Before the band Radiohead chose the name they go by today, they went by the name On A Friday - so called because Fridays were the only day when they could rehearse in the music room at Abingdon school. Thom Yorke and Colin Greenwood were in the same school year, with Ed O'Brien and Philip Selway in the year above, and Jonny Greenwood two years below.
At its conception, the band consisted solely of Colin, Ed and Thom jamming together using a drum machine, before they enlisted Phil to drum for them. At one time, the band featured a three-person saxophone section, one of whom (Raz Peterson) can be heard on some of the very earliest of the tapes from the band.
Jonny Greenwood was initially not part of On A Friday, but used to hang out in the rooms while the band practiced, since his older brother Colin was playing bass. He eventually persuaded the band to let him play the harmonica, then the piano, and eventually ended up playing lead guitar.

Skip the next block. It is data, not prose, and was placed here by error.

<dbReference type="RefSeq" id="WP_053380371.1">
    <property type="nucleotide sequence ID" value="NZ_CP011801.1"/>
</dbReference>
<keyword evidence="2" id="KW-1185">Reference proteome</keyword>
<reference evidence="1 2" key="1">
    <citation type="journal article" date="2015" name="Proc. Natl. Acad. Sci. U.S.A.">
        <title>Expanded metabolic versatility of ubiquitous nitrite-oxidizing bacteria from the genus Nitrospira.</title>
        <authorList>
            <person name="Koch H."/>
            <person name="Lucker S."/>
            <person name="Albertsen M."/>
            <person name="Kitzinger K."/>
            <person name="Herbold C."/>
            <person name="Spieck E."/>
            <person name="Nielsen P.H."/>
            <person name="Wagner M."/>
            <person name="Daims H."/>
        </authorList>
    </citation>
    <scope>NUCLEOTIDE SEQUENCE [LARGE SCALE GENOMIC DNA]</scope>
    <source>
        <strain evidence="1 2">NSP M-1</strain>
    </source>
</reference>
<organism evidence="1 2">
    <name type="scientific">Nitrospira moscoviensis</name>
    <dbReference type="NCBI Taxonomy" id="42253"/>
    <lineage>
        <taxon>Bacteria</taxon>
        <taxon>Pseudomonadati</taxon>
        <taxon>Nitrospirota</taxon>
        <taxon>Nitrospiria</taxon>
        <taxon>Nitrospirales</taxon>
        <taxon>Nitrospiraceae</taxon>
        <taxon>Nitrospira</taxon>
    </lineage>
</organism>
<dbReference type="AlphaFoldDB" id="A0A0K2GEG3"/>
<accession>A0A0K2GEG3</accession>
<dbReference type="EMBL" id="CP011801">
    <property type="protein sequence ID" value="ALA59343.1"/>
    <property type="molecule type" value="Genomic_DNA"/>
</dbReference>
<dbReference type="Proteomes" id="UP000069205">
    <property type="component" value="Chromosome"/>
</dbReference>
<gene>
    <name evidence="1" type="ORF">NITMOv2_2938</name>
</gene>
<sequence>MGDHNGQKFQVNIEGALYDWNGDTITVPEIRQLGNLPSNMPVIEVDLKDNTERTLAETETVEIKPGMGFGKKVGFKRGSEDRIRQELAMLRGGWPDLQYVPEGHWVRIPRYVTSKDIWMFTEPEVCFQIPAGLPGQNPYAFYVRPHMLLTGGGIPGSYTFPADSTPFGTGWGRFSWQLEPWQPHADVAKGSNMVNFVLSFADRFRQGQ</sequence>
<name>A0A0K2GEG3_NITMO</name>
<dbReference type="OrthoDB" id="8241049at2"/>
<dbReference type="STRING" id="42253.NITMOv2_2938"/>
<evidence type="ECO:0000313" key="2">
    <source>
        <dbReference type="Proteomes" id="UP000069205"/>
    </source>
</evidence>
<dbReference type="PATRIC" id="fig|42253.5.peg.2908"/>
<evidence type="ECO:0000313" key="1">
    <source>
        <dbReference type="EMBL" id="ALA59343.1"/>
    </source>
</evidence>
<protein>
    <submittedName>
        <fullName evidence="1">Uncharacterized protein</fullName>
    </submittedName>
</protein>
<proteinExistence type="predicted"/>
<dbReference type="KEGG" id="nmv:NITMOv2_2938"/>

On A Friday existed on and off through the latter half of the ’80s, dependent on where and when the various members were away at university, but they continued to get together on weekends and during holidays. During his days at Exeter University, Thom played with a band called Headless Chickens.
By 1991, they started to work on music more seriously, and played at various locations around Oxford, such as the Jericho Tavern. There they found the interest of Chris Hufford - the producer for the band Slowdive - and his partner Bryce Edge, who produced a demo tape and took on the role of being the band's managers. Chris Hufford and Bryce Edge both remain managers for Radiohead today.
After a chance meeting between Colin and a talent scout, the band signed a six-album recording contract with EMI, and changed their name to Radiohead, taken from the title of the Talking Heads song "Radio Head".